This 1949 Mercury looks like the ultimate patina’d bad boy; however, as Huw Evans discovers, it actually combines timeless looks with a state-of-the-art powertrain…
ICON is the Los Angeles-based entity that’s carved a name for itself in building recreations of classic 4x4s such as the FJ and BR (which pay homage to the original Toyota FJ40 Land Cruiser and 1966-77 Ford Bronco respectively).
The company has since branched out into offering other models, such as its TR vintage trucks, plus its Reformer and Derelict lines. The latter takes an original, classic vehicle, one that often displays the effect of time and use on its coachwork and completely upgrades the chassis and running gear with modern components.
The best of both worlds
The end result is an infinitely usable, yet utterly distinctive vehicle that retains its exterior patina and character. Past projects in ICON’s Derelict line range from a 1951 DeSoto wagon (ICON’s first ever Derelict project) to a 1953 Dodge M37 military truck to a 1948 Buick Super Convertible (previously featured in Classic American).
ICON’s latest Derelict creation, however, goes a step further. Unveiled at the 2018 SEMA Show in Las Vegas, this 1949 Mercury Club Coupe unmistakably follows in the Derelict tradition on the surface, but what lies beneath is distinctly radical.
Purchased from its original Southern California owners and commissioned by a longtime client for ICON to build, you’d think that at a glance, this is just a well-used and well-loved 70-year-old car that – apart from a lowered stance – looks almost factory stock. Well, that’s essentially the idea…
Not a Flathead
When you pop the hood, however, that’s when you realise this car is radical. Instead of a 255 cubic inch Flathead V8, you’re greeted with massive twin electric fans and aluminium encased battery controllers that are cleverly configured to resemble a V8 engine.
Pop open the fuel filler door on the driver’s side rear quarter panel and instead of a traditional neck and petrol cap, you’ll find a Tesla Supercharger plug-in electrical socket. Yes, you’ve guessed it, this sucker’s electric.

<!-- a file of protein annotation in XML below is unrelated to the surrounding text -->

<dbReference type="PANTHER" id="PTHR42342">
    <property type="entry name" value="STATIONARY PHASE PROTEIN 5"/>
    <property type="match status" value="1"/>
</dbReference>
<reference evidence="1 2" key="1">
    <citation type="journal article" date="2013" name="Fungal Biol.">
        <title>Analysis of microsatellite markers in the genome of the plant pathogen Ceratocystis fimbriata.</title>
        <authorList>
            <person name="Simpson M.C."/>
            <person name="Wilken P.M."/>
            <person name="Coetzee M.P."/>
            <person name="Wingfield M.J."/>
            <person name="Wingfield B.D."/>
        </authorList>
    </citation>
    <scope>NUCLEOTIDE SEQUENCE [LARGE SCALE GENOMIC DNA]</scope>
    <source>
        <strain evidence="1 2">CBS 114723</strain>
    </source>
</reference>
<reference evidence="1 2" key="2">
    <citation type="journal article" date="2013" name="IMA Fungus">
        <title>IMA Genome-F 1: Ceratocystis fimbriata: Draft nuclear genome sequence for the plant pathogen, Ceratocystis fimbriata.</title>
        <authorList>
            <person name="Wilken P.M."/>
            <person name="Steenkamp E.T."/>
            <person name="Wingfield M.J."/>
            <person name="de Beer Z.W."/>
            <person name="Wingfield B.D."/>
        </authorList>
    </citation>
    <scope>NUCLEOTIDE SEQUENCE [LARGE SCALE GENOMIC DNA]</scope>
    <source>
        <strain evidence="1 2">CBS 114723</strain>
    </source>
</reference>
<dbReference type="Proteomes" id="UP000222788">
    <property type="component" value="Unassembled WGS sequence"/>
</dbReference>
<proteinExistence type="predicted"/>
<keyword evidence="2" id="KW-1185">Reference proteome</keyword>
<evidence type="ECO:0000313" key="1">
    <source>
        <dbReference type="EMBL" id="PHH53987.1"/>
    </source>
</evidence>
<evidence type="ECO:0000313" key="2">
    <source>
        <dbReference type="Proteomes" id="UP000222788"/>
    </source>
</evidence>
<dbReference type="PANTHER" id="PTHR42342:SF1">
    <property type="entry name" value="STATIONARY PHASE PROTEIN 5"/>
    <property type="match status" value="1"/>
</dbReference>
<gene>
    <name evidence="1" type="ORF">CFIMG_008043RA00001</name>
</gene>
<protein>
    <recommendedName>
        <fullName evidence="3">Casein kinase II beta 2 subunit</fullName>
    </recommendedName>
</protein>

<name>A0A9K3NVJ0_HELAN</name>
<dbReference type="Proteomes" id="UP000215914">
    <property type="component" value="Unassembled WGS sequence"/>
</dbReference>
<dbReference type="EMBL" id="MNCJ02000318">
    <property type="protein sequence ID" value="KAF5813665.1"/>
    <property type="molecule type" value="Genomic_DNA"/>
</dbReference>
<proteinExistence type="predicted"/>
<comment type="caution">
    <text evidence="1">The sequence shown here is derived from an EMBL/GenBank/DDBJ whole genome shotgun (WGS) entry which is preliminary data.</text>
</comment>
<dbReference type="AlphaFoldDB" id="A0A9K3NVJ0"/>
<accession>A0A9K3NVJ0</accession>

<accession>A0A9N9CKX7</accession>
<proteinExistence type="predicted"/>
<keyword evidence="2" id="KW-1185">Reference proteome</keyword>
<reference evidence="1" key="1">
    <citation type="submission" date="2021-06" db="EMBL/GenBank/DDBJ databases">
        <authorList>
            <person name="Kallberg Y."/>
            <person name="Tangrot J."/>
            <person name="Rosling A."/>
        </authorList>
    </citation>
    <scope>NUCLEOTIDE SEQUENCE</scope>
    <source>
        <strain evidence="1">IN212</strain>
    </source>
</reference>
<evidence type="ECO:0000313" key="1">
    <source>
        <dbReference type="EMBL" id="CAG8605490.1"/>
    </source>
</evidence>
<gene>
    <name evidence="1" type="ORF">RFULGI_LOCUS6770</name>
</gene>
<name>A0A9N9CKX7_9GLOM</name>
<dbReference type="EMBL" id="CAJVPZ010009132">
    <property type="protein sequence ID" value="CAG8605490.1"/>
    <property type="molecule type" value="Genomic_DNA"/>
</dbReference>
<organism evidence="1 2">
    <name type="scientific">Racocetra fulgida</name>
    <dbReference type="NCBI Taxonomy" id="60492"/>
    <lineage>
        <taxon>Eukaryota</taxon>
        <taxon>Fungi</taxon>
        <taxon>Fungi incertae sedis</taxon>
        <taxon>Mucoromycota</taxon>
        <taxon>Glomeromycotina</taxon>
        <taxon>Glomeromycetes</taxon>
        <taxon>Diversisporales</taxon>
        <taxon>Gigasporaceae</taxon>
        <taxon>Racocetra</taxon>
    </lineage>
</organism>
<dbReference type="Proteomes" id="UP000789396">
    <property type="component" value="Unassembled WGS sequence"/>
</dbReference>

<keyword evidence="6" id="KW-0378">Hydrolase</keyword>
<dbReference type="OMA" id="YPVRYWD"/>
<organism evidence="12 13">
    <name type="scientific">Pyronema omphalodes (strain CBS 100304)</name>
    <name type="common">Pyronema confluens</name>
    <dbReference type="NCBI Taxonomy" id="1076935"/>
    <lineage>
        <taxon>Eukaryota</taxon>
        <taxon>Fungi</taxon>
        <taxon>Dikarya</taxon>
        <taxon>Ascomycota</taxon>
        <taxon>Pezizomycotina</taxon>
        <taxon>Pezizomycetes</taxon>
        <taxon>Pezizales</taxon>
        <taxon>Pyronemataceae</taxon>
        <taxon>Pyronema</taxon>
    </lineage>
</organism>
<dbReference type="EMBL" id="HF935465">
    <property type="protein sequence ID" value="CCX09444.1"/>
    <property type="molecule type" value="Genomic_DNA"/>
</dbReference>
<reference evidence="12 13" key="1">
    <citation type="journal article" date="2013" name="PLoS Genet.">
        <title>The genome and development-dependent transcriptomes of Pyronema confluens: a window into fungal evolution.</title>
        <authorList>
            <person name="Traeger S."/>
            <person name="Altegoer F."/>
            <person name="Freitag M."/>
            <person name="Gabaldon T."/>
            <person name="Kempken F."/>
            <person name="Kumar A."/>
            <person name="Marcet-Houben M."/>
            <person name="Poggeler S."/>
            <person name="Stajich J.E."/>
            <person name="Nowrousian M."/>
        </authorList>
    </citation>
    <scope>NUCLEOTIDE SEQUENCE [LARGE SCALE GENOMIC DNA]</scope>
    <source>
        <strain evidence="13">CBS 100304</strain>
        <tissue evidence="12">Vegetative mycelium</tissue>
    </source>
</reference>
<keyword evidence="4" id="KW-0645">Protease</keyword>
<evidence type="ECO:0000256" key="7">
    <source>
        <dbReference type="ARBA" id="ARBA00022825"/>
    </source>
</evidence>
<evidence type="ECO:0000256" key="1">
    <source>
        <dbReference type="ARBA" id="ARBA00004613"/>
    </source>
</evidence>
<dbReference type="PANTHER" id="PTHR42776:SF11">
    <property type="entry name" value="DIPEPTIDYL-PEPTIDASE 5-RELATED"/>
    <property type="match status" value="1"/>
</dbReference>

The Merc features a dual-electric motor mounted where the transmission once sat, along with a Tesla 85kW/h battery system that’s spread throughout the car to help optimise weight distribution as well as store energy for the electric motor.
ICON says that the electric powertrain – co-developed with Stealth EV – cranks out the equivalent of 400bhp and 470ft-lb of torque, able to propel the vintage Merc to a top speed of 120mph. Range is estimated at between 150-200 miles, while the Tesla Supercharger socket and CHAdeMO 125A fast charger, mounted behind the front licence plate frame, allow for the car to be fully recharged in as little as one-and-a-half hours.
ICON also says that a specially designed pioneering EV management system prevents battery overcharging, as well as additional protection by thermal management of the powertrain.
Besides the powertrain, the Merc also boasts a thoroughly modern chassis and suspension system developed in conjunction with Art Morrison Enterprises. Handling and braking are simply leagues ahead of what an original 1949 Mercury is capable of thanks to fully independent front and rear suspension along with modern four-wheel Brembo disc brakes and rolling stock.
Traditional, but modern
Inside, the Merc appears to be pure vintage at a glance, and indeed the upholstery looks decidedly period in colour and texture. More & Giles and Relicate Leather was used for trimming the seats and door panels, along with fabric from Knoll Textiles.
It’s the details that set this car apart, however. While it may look like the Mercury has manual window cranks, the handles are in fact electric buttons – tap them and the windows go up and down automatically. The instrument panel also sports a set of Andromeda digital gauges, though the style and design of the gauge faces creates a classic look – one that blends in with the rest of the interior.
There’s also an electrically operated air conditioning system with specially designed vents and a host of custom switches and bezels that look vintage, but are modern in function.
Although the body may look completely untouched it was in fact, painstakingly disassembled, with brand-new insulation, sound deadening and weather stripping carefully added before being put back together. It’s only when you get up close that you can truly see the level of thought and detail that went into this car.
No matter what your views might be on electric vehicles, you can’t deny that this one-of-a-kind Mercury is a show stopper of the first order and at this year’s SEMA Show it was a crowd favourite. Not only that, but this Mercury clearly demonstrates that electric vehicles don’t always have to be futuristic or radical in appearance. Instead, it proves that in this day and age, the ability to fuse classic design with the latest in propulsion technology allows for many different and unique variations.
With the idea of EV powered classic and special interest vehicles slowly gaining traction (another highlight at this year’s SEMA Show was GM’s electric powered Camaro drag car), ICON’s show stopping Mercury could potentially pave the way for more EV powered classics. And with the potential for classic styling, low maintenance, monster torque on tap, not to mention a simulated motor under the hood and magical V8 soundtrack, what’s not to like?Enjoy more Classic American reading in the monthly magazine. Click here to subscribe.